The Hindi Translator was a happy-go-lucky lady who hid her personal sorrows / health problems under heavy makeup. The Fortnight gave her a chance to spring to action in flashy silk saris, glittering jewels and glossy lipstick. She saw to it that each of the staff got a prize – however small – by devising a variety of simple (you can call them even silly) competitions. After all it is government money, let us all share it and enjoy, she used to jovially remark and pushed everyone to participate.
The Pakhavaada creates demand for Hindi knowing officers (either hailing from Hindi speaking states and working in Chennai or working in Hindi Section of other offices), and gives them a chance to flaunt their Hindi knowledge. They chair sessions, preside over functions, distribute prizes, evaluate the papers, sit as judges for various competitions, etc. Poor fellows! It must be miserable for them to hear their mother-tongue being murdered by non-Hindi staff members. They bear the torture with sheepish grin. But they are suitably rewarded with hefty honorarium payouts and invited for the closing ceremony’s grand dinner. Oh, yes, speaking of food, sumptuous snacks were served for the inaugural and closing ceremony, besides a grand lunch on the final day. On one occasion, as the date coincided with Onam celebrations, Onam Sadhya (feast) was arranged. Burp!  The Centre is always liberal when it comes to the so-called promotion of Hindi. No questions asked. Only if you don’t organize and spend, questions will be raised. Wish someone would raise an RTI question to find out from the Department of Official Language as to how much goes down the drain during Hindi Pakhavaada tamasha. The very first expenditure turns out to be anti-environment, which is the printing of flex banner for the Fortnight.  So we printed a banner without indicating the year or date of celebration; this was computer printed and stuck on the banner. We were glad we saved environment and money which could be diverted to snacks!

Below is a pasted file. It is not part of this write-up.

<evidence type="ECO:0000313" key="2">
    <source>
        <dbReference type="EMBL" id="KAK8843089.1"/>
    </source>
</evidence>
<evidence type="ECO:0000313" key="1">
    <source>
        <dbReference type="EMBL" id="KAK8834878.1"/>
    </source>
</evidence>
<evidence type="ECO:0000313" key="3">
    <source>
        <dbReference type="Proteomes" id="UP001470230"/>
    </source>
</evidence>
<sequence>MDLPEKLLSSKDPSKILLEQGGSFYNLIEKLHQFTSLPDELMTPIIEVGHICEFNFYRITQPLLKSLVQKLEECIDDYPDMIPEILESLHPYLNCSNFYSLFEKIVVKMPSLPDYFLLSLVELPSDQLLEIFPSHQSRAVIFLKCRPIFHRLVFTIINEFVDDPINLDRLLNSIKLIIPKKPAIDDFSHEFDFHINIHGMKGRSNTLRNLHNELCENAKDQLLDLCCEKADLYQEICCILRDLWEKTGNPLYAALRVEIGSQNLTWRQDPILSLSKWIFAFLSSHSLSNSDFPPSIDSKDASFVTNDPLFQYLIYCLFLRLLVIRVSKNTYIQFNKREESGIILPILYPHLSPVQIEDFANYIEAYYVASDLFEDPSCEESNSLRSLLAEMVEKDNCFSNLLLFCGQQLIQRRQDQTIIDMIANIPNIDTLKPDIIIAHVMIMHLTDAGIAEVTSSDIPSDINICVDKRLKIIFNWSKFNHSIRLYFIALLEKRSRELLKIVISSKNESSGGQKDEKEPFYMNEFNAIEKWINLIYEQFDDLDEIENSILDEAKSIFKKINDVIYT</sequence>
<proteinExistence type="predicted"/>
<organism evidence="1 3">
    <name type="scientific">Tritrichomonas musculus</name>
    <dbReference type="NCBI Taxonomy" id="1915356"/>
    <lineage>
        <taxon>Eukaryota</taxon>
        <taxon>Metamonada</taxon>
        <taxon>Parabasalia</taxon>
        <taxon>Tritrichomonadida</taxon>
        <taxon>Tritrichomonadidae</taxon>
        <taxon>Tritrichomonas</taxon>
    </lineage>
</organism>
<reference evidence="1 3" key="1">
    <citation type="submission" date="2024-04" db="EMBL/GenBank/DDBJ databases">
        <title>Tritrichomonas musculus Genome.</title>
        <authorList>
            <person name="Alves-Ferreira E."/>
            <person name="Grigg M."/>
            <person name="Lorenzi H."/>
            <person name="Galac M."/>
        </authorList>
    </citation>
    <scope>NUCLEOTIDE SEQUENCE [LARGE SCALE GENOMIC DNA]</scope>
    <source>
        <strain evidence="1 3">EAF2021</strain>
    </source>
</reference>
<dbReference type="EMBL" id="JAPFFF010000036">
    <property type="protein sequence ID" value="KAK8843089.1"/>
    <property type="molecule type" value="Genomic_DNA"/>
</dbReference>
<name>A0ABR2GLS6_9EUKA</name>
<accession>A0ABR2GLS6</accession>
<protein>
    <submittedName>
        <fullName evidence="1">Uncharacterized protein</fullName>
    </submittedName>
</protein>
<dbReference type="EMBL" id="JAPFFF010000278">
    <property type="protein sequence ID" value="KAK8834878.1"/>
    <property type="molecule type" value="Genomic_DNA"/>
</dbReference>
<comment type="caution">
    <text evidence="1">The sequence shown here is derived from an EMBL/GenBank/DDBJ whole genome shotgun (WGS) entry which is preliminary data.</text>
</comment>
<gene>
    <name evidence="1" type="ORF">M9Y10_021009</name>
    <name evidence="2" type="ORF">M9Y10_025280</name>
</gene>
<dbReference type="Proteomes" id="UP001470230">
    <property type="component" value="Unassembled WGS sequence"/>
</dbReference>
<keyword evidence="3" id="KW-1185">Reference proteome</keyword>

I was lucky to have half-baked knowledge of Hindi (Butler Hindi, you may say); having served in the Eastern Region of India (Andamans, Orissa & Sikkim), I had gained with pain some knowledge of Hindi besides Oriya, Nepali & Bengali.  Actually, only Andamans comes under Region ‘A’ as per Official Language classification, while Odissa and Bengal fall under ‘C’ Region like Tamil Nadu. So I was winning all the 1st prizes at my senior level of competitions for several years and amassing utensils and other items. This created much heartburning among a few staff members, though I never took any special preparatory effort for participating in the competitions – be it elocution or essay writing. So at one point I decided not to participate at all, to the joy of other competitors, especially a grumbling lady staff who was always coming second. After the retirement of Hindi Translator, I organized the Hindi Fortnight celebrations; this only proves that I am not anti-Hindi. I do love old Hindi cine songs. One of my all-time favourites is “Pyar kiya to darna kya?” from Mughal-E-Azam, so meaningfully written, soulfully rendered with enchanting music and filming.
Finally, if one thinks of promoting Hindi by sneaking it in national English news bulletins of All India Radio, well, be warned that such a dirty trick only antagonizes even Hindi lovers like me!